Sunday, October 2, 2011
Welcome to the Connected Mom Sunday School. No matter what the course of your child's education, be it unschooling, homeschooling, or conventional schooling, The Connected Mom Sunday School aims to provide you with fun and easy activities for children of all ages and stages. (Have an idea for a Connected Mom Sunday School activity or theme? Either comment below or send your idea to connectedmom (dot) julian (at) gmail (dot) com.)
I have read my share of studies about how media can be detrimental to children. Sometimes, my kids have more screen time than they should. Much is expected of moms, though, and sometimes it's helpful to have a favorite website or app to occupy your kids when you have a task that simply must be done. I am a firm believer in the idea that content is more important than format. With this in mind, I have picked a few of my favorite free multimedia resources to share. We'd love to know your favorite media resources. Feel free to comment and share!
Zoodles allows you to put just about any Internet-enabled device into Kid Mode™. It works through a free app that you download to your PC, Mac, tablet, or smart phone (iPhone or Android). The app presents your child with a set of online videos and Flash games which have been selected for his age. He can draw pictures with the Art Studio feature or read storybooks with a narration recorded by a loved one (the free version only offers a few books). One thing I really appreciate about Zoodles is that it limits your child to the Kid Mode™ interface, so he cannot accidentally access inappropriate sites or make phone calls. Any mom who has let her toddler play with her smart phone knows how frustrating this can be--for both mother and child. Weekly, you receive an e-mail report that tells how long your child has played and what percentage of time was spent on each subject area. I have not tried the paid version, but some of its features sound promising. Among these are options to block ads, set time limits, control the level of violence, and block specific sites or characters.
Starfall.com provides free, as a public service, a complete reading program that covers everything from beginning letter sounds, to intermediate phonics, to early readers. It is mostly phonics-based, and uses flash animations, videos, and interactive e-books. You can also print out free supplemental resources that accompany each activity. I listed Starfall under the "school-aged child" category, since that is their target audience, but we used it earlier than that with our kids. My 3.5- and 5-year-olds can easily navigate the site on their own now. There is also a paid section that covers math (counting through multiplication/division), colors, and more phonics. The free area is quite extensive, however, and contains no ads or high-pressure sales pitches for the paid portion.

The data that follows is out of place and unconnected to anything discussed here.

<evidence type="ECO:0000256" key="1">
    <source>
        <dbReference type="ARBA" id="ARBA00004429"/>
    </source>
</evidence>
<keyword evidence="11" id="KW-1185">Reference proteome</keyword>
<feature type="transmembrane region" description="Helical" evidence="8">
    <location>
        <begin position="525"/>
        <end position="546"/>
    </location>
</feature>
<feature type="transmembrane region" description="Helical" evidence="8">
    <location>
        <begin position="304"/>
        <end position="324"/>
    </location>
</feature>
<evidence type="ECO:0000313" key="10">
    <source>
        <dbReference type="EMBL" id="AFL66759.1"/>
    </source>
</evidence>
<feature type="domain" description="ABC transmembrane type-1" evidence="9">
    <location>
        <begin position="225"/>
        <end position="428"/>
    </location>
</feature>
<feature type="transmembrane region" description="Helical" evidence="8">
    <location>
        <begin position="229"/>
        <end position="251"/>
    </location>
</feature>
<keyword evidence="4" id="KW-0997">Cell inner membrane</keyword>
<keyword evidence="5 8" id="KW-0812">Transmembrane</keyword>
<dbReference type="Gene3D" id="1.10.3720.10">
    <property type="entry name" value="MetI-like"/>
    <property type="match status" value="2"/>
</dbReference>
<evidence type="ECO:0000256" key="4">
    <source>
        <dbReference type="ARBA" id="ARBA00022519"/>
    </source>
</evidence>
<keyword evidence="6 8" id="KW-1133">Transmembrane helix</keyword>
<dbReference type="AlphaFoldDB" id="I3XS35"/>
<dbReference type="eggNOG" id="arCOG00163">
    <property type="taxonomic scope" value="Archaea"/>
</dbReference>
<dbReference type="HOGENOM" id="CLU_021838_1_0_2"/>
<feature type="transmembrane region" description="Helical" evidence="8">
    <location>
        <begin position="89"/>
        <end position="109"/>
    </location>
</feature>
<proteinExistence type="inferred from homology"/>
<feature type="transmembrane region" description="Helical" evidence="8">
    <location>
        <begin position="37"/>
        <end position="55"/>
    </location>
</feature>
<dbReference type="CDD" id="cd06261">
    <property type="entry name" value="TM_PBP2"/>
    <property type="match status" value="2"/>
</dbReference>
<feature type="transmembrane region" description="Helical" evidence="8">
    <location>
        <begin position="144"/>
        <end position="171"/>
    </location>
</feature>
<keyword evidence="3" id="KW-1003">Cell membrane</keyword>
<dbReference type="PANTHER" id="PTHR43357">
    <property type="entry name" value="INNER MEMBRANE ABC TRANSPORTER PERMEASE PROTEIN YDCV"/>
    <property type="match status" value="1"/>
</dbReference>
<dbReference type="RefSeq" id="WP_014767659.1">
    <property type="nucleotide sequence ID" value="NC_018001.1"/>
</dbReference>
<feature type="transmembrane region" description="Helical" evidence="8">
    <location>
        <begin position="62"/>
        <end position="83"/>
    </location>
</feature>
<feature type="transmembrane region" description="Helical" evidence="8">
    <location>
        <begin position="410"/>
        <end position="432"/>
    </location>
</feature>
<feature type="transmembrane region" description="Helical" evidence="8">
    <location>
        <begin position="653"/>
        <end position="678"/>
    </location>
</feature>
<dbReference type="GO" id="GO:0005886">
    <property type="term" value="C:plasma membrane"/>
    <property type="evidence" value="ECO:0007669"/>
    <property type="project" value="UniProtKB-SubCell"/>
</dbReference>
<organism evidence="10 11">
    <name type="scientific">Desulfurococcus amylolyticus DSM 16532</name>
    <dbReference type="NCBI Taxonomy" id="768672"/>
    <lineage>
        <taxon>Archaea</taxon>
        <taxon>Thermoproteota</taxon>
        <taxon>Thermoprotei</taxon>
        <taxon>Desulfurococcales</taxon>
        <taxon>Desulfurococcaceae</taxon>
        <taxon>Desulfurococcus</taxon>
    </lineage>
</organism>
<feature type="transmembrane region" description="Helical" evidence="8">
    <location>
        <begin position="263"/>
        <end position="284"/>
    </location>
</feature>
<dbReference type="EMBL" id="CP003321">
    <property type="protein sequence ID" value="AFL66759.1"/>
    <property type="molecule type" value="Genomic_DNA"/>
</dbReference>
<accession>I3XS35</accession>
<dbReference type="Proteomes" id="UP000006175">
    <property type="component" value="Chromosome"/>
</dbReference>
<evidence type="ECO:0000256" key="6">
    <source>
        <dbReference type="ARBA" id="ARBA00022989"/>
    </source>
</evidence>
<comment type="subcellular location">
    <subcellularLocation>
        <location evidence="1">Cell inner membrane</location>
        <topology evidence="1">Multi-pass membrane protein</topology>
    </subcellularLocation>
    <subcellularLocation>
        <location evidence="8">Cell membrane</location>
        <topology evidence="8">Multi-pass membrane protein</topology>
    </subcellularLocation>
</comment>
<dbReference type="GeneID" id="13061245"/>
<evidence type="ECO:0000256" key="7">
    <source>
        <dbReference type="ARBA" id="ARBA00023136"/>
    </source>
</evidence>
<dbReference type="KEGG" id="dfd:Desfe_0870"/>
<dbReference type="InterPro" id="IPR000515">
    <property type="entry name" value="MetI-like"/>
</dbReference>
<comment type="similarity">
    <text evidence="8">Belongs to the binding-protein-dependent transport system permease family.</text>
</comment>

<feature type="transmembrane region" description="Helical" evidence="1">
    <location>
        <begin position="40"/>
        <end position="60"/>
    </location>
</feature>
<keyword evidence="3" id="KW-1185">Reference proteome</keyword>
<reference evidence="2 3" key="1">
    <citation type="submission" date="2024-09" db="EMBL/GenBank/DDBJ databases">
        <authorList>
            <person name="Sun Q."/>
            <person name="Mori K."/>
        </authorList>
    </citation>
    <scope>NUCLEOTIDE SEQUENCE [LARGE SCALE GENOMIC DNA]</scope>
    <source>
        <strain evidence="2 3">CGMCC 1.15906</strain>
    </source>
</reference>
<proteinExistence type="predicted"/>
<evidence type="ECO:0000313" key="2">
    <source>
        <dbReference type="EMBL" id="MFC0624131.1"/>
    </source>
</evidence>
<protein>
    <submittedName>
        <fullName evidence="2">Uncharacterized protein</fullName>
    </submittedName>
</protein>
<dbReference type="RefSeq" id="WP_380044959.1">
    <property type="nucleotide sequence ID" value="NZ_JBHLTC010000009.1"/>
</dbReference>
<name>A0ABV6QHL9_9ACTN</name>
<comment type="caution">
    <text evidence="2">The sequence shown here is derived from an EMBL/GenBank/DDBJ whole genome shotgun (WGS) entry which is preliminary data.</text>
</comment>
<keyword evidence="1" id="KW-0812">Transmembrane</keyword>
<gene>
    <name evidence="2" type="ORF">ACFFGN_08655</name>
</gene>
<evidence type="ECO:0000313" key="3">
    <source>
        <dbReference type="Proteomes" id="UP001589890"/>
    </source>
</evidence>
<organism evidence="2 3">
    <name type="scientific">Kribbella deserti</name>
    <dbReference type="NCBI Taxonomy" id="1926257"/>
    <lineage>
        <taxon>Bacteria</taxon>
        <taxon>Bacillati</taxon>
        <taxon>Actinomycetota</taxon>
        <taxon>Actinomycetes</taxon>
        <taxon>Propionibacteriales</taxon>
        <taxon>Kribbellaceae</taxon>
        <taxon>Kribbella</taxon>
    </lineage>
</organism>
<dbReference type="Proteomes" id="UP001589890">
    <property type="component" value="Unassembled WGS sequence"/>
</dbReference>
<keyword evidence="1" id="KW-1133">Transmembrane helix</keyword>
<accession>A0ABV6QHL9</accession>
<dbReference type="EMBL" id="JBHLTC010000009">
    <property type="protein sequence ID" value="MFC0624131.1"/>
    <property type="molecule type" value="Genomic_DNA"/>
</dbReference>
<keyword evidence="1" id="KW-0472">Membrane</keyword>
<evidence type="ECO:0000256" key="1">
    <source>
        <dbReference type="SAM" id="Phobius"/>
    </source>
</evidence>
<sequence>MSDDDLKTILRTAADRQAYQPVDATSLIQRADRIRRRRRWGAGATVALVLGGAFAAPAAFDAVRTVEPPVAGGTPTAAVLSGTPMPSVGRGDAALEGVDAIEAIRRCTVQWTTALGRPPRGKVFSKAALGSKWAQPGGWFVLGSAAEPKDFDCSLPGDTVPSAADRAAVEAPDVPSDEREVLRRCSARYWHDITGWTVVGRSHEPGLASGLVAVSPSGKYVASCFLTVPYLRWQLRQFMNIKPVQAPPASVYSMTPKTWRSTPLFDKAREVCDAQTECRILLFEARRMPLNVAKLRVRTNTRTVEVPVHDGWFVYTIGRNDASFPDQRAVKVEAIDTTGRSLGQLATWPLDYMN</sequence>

Older Child (10+)
Khan Academy calls itself "a not-for-profit with the goal of changing education for the better by providing a free world-class education to anyone anywhere." The site provides literally thousands of videos, practice exercises and assessments on all sort of topics. Most of them center around math and science, but you can also find lessons about history, government, economics, and finance. Math topics begin with basic arithmetic and span through calculus. Science topics include biology, chemistry and physics. For the high school set, Khan provides test prep (SAT, etc.) as well. Sign up for a free account, and you will be able to track your child's progress to see where they need extra help--or where they excel! Any teachers out there? If you use Khan Academy with your students, you can see all of their progress in one place.
**These reviews simply reflect some of my favorite resources. I have not been compensated by any of the companies mentioned above.